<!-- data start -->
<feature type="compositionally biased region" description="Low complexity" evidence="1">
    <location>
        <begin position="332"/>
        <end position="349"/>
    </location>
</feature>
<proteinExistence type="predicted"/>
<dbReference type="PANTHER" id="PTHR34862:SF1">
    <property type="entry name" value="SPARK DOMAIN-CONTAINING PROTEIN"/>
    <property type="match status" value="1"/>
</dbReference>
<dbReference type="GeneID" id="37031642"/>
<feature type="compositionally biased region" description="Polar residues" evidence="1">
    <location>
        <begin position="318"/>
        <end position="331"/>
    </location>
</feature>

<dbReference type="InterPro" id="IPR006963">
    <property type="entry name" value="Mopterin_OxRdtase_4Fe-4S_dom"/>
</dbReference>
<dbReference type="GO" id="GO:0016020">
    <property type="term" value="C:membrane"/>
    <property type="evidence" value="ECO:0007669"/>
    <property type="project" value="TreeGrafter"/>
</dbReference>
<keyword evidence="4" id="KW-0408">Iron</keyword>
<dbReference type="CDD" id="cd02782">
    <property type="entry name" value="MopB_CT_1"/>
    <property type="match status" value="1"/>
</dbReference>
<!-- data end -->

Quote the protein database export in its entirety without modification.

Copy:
<feature type="compositionally biased region" description="Low complexity" evidence="1">
    <location>
        <begin position="332"/>
        <end position="349"/>
    </location>
</feature>
<proteinExistence type="predicted"/>
<dbReference type="PANTHER" id="PTHR34862:SF1">
    <property type="entry name" value="SPARK DOMAIN-CONTAINING PROTEIN"/>
    <property type="match status" value="1"/>
</dbReference>
<dbReference type="GeneID" id="37031642"/>
<feature type="compositionally biased region" description="Polar residues" evidence="1">
    <location>
        <begin position="318"/>
        <end position="331"/>
    </location>
</feature>

<dbReference type="InterPro" id="IPR006963">
    <property type="entry name" value="Mopterin_OxRdtase_4Fe-4S_dom"/>
</dbReference>
<dbReference type="GO" id="GO:0016020">
    <property type="term" value="C:membrane"/>
    <property type="evidence" value="ECO:0007669"/>
    <property type="project" value="TreeGrafter"/>
</dbReference>
<keyword evidence="4" id="KW-0408">Iron</keyword>
<dbReference type="CDD" id="cd02782">
    <property type="entry name" value="MopB_CT_1"/>
    <property type="match status" value="1"/>
</dbReference>